Knowing English is pragmatic academically, socially
Published on: Sunday, May 15, 2022
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ENGLISH is officially a second language in Malaysia and held in high regard.

English proficiency is important to develop a knowledge society and to achieve the goal of becoming a developed nation.

There is still scepticism about the use of English in education, even in society itself.

Recently, a message circulated on social media showing parents using English during Hari Raya in kampung. The message was harsh with body shaming too.

Perhaps the sender failed to understand that from the socio-linguistics perspective, code switching and code mixing are common.

These terms have long existed in the world of linguistics in relation to the nature of human beings who converse in multi languages.

Expressions like “Come sit and makan here” and “Tak pa, lah, I am okay with this” are common. This makes Malaysian English or “Manglish” unique.

As long as the users understand the language that is being spoken, it is fine. Looking deeper, this issue is sort of a resentment towards the English language in certain localised contexts. It’s perceived as an attempt to “show off” or “boast” about a relic of colonialism, being elitist and a betrayal of one’s original cultural identity and language.

Nonetheless, English language dominance as an international and global language continues to influence Malaysia’s socio-cultural fabric.

Learning English should be an empowering experience similar to learning other new languages such as the current craze of learning Korean, thanks to the popularity of K-Pop and K-dramas.

Linguists believe that in a multicultural setting, the quality of directness and neutrality of the English language would allow access to alternative viewpoints and reducing ethnocentrism.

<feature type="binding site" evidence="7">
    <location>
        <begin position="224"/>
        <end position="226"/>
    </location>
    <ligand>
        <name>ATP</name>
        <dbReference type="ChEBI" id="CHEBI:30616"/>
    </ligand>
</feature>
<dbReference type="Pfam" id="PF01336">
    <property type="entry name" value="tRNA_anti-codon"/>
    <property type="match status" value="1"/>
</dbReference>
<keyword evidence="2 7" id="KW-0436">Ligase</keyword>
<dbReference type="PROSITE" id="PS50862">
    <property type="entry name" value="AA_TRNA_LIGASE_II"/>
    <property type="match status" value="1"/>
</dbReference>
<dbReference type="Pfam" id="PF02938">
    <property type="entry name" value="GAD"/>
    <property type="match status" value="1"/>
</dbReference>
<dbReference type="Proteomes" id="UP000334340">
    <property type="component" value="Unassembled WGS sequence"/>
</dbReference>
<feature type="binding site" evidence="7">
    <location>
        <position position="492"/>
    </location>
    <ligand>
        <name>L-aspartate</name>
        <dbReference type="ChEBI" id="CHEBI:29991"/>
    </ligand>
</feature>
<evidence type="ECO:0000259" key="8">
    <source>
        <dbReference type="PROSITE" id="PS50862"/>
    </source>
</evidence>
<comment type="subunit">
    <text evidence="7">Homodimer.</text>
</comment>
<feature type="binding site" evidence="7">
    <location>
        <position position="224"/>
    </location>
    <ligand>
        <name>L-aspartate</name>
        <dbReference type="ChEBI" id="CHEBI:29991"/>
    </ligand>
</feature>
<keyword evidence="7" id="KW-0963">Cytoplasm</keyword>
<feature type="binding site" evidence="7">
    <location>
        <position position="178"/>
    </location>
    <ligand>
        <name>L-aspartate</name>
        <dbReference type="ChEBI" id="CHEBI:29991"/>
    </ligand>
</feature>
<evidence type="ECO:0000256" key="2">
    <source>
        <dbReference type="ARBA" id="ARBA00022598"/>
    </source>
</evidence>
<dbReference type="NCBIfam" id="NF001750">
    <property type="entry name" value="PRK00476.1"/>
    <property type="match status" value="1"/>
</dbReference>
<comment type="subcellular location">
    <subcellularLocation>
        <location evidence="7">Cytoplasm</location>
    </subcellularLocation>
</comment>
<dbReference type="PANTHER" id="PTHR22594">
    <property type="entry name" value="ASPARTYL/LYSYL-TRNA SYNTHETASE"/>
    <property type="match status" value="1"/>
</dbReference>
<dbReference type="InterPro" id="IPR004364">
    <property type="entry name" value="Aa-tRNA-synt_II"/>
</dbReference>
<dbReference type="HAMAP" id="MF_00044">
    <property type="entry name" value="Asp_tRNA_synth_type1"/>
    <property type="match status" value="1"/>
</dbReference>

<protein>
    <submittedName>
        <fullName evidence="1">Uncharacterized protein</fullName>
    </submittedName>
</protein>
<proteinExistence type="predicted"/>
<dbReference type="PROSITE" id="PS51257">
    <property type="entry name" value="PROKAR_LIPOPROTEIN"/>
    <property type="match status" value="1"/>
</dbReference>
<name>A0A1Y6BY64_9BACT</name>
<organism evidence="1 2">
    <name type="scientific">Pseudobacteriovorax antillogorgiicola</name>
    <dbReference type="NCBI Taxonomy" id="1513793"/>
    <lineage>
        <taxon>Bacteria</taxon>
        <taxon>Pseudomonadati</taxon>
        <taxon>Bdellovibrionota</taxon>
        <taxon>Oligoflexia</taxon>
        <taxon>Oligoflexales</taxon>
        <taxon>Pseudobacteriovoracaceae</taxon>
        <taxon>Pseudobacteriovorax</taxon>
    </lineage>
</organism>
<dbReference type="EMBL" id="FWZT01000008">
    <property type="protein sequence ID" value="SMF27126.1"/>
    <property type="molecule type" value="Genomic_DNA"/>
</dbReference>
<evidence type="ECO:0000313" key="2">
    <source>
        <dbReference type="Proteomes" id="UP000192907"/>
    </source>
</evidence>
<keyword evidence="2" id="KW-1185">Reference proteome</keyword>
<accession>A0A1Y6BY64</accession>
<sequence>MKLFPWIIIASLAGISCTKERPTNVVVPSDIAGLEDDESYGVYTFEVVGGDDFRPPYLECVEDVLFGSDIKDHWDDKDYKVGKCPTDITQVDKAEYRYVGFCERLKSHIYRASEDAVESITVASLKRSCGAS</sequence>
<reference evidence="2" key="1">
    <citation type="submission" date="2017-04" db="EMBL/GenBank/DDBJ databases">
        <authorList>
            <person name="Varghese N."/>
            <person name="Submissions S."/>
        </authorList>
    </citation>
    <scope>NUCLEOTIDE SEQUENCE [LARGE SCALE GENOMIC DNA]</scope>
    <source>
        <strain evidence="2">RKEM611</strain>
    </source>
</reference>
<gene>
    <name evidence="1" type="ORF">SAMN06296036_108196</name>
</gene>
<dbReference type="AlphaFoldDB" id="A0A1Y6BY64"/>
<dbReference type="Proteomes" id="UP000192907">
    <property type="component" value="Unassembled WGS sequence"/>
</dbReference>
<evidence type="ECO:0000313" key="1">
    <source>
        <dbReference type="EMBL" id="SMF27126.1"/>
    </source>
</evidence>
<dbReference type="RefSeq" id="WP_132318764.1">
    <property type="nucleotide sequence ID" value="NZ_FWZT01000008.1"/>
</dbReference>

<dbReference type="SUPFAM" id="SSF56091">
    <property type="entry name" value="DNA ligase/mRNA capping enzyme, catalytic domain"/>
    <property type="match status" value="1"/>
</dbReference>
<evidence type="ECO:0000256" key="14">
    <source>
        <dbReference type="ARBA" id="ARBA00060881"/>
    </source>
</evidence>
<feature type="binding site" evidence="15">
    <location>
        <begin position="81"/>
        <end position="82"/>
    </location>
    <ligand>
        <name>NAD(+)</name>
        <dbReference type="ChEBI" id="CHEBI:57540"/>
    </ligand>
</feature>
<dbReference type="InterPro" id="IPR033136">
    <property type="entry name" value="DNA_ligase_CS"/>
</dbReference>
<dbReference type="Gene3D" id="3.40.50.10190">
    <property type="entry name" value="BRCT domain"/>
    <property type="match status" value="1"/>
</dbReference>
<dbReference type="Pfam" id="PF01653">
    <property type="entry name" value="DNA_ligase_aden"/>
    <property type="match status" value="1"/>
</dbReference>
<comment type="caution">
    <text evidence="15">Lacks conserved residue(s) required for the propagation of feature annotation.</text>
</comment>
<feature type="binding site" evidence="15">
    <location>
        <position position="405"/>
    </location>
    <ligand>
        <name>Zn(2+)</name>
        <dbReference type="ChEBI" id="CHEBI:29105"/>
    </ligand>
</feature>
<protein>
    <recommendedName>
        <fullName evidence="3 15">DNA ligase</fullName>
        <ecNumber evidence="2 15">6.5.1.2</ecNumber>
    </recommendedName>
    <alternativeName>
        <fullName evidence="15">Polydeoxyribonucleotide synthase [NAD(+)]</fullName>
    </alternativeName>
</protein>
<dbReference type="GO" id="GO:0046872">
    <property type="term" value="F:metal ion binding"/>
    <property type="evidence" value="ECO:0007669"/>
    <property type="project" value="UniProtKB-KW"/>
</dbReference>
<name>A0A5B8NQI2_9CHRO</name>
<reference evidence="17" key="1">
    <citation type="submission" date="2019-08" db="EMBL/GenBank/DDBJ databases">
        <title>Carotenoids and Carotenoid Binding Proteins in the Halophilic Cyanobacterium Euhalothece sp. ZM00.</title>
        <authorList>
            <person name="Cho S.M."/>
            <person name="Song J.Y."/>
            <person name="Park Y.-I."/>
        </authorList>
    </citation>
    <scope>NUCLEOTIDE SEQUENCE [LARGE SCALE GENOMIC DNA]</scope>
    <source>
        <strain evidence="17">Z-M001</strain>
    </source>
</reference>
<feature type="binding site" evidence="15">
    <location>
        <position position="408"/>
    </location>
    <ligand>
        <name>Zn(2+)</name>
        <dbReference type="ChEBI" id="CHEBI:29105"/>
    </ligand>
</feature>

It could also be seen as facilitating a more reflective and critical attitude towards one’s own culture.

Ownership of multiple languages appears to foster multiple identities, allowing speakers to switch and “mask” their identities depending on changing contexts.

From a positive dimension, in the English language, the concept of identity construction takes on a wider dimension, especially when people of different cultures come together, as in the context of the Malaysian society.

In order to master the English language, one needs to constantly practise to boost confidence and improve.

At times, a beginner may not be able to speak the language fluently, hence the person may code-mix between the mother tongue and the English language. By passing harsh remarks, we are limiting the person’s opportunity to practise the language in different environments.

Malaysians need to be less sceptical and normalise code-mixing in non-formal environments so that it would create a healthier ground for everyone to practise the language and appreciate the pluralistic values of our unique country.

A shift in attitude towards the English language will allow the people to be competent in the language.

We are not saying that English is superior to the Malay language, just that we have to be aware that the ability to use English is pragmatic as it is highly valued academically and socially.

Dr. Muhammad Noor Abdul Aziz , 

Fatin athirah Fadzillah ,

Mohana Ram Murugah

School of Education, 

Universiti Utara Malaysia


- The views expressed here are the views of the writer Dr. Muhammad Noor Abdul Aziz, Fatin athirah Fadzillah and Mohana Ram Murugah and do not necessarily reflect those of the Daily Express.

- If you have something to share, write to us at: [email protected]


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